She opened her eyes to see a fist-sized clod of dirt floating between the two of them. As Gar reached out to touch it, it abruptly shot up into the air and over the side of the ship. Fortunately, it was dark out now and nobody noticed. "Terra... what happened?" Gar asked, this time his voice practically dripping with concern.

"I'm sorry," Terra apologized ashamedly. "It's part of being a Child of the Oasis. We're touched by magic in the womb and gain strong elemental powers. But... but I can't control mine. At least... not fully."

Gar just nodded. "I see."

"Promise me you won't tell anyone," Terra pleaded. "If they find out, they'll send me back."

"I won't," Gar reassured her. That wasn't enough, though.

"Promise me!" she demanded, this time more aggressive than desperate.

Gar held up his hands defensively. "I swear I won't tell anyone!" With that he heaved a sigh. "But you know someone'll find out sooner or later."

"I know," Terra whispered. "I know. But I can't go back."

She gasped as Gar placed both of his hands on her shoulders. "They won't send you back. I'll make sure of it." His voice was so warm and comforting; Terra couldn't bring herself to do anything but believe him. No one had ever offered to stand up for her like that. Those that defended her at home simply did so because they didn't want to give up their Child of the Oasis.

Terra threw her arms around the shapeshifter and mumbled her thanks into his shoulder. He seemed surprised for a moment, but wrapped his arms around her shoulders in return.

The moment was abruptly brought to an end by the sound of someone clearing their throat. "If you two are finished," First Mate Thomas said flatly, "the decks need washing. Bear in mind that you'll be doing the same thing tomorrow morning and evening for the next three days."

The two broke apart. Terra felt as if her face had burst into flames, and a glance at Gar showed that he was blushing through the thin green fur on his face. They both had buckets and brushes shoved into their hands by the first mate, who then stalked off to see that everyone else was doing their assigned duties.

Terra smiled embarrassedly at Gar and kneeled down before rolling up her sleeves. "Might as well get to work," she stated in what she hoped was a conversational tone. After what just happened between the two of them, what was she supposed to say?

Gar smiled and got down on his hands and knees to help. "At least you get to work with a fellah who can make you laugh."

Terra laughed softly as she began to scrub the crusted salts and minerals of the ocean water off the deck. "Ever the charmer, aren't you?"


Starfire went back up on deck with Dick after they were done. When the rest of the crew was done eating, it would be their job to help clean up in the kitchens. Until then, they had a moment of peace.

Upon stepping out, she immediately spotted an old-blooded Tamaranian at the bow of the ship, his brick red hair being tossed about by the winds. The way he carried himself, Starfire guessed that he must have been a soldier. Before she could say anything, he began singing.

"Build a fire a thousand miles away to light my long way home."

It was the anthem of the Tamaranian army. The very thought of it made Starfire feel a little homesick. As the baritone voice filled the air, others looked up from what they were doing to see.

"I ride a comet
My trail is long to stay
Silence is a heavy stone..."

"Starfire," Dick whispered beside her, "that's the soldiers' anthem, isn't it?"

Starfire nodded slowly. "Yes."

"I fight the world and take all they can give
There are times my heart hangs low"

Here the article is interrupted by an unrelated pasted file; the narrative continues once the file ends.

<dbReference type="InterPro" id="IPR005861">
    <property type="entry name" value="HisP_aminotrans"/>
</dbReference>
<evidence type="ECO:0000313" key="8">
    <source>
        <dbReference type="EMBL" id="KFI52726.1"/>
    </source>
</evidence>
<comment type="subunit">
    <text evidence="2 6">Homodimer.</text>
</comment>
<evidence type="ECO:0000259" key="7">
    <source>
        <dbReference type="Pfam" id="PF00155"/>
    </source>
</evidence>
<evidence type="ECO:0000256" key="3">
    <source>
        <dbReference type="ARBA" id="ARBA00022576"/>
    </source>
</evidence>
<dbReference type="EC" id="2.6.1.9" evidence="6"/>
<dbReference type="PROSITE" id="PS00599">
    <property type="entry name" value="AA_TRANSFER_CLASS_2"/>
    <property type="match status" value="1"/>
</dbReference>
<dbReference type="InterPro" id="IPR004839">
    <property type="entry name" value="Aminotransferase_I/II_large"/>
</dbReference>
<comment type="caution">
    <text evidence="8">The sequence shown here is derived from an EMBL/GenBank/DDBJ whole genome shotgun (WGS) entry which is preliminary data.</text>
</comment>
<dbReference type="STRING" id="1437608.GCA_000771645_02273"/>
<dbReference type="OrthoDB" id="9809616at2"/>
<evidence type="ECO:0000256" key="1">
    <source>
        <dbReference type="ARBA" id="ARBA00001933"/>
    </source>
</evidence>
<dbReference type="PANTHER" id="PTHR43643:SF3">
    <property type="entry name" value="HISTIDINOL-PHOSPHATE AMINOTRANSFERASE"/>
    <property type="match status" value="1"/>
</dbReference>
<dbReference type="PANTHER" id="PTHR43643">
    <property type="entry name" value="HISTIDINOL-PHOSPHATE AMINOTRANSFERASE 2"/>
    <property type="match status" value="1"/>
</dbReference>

Starfire began to feel as if her own heart were weighed down. She had forsaken her life as the princess for this. She wanted a new life among the people, not over them. She would tell herself that she went on this voyage to aid the empire and the colonists in this wonderful mission. But that would always be only half of the truth. Dick was right. People had many personal reasons for making this journey.

"Born to walk against the wind
Born to hear my name
No matter where I stand I'm alone"

Without thinking, Starfire slipped her hand into Dick's. She did not want to feel alone. She had friends on this voyage. But the reality was beginning to come to her that they didn't know who she truly was. Would they treat her differently when they found out? Would they stop behaving as friends and start acting like servants or subjects?

She didn't know. And that's what scared her.

"Stand and fight
Live by your heart
Always one more try
I'm not afraid to die
Stand and fight
Say what you feel
Born with a heart of steel"

The Tamaranians were a race of warrior-poets even long before the empire was established. They were proud and fierce, but also sensitive souls. It was a dichotomy that they strived to preserve throughout the years, and even their soldiers were trained in the fine arts. This song only reminded Starfire of everything she was leaving behind.

"Burn the bridge behind you
Leave no retreat
There's only one way home
Those who laugh and crowd the path
And cut each other's throats
Will fall like melting snow"

"It never ceases to amaze me," Dick remarked beside Starfire.

She looked over at him curiously. "I do not understand."

"I've known a lot of old-blooded Tamaranians in my lifetime," Dick explained. "And the way they blend the spirit of warriors with the soul of philosophers is unlike anything I've ever seen."

Whether it was intentional or not, he gave a gentle squeeze on her hand, and Starfire felt her face grow warm. She smiled softly and looked to the ground, mumbling a soft thank you when she realized that the comment was directed at her as much as the rest of her people.

"They'll watch us rise with fire in our eyes
They'll bow their heads
Their hearts will hang low
Then we'll laugh and they will kneel
And know this heart of steel was
Too hard to break
Too hard to hold"

Starfire could practically hear the music that was always meant to accompany these words. As the princess, it was one of her duties to preside over military ceremonies with her mother and father. She soon found herself softly singing as well, an action soon mimicked by Dick and some of the sailors.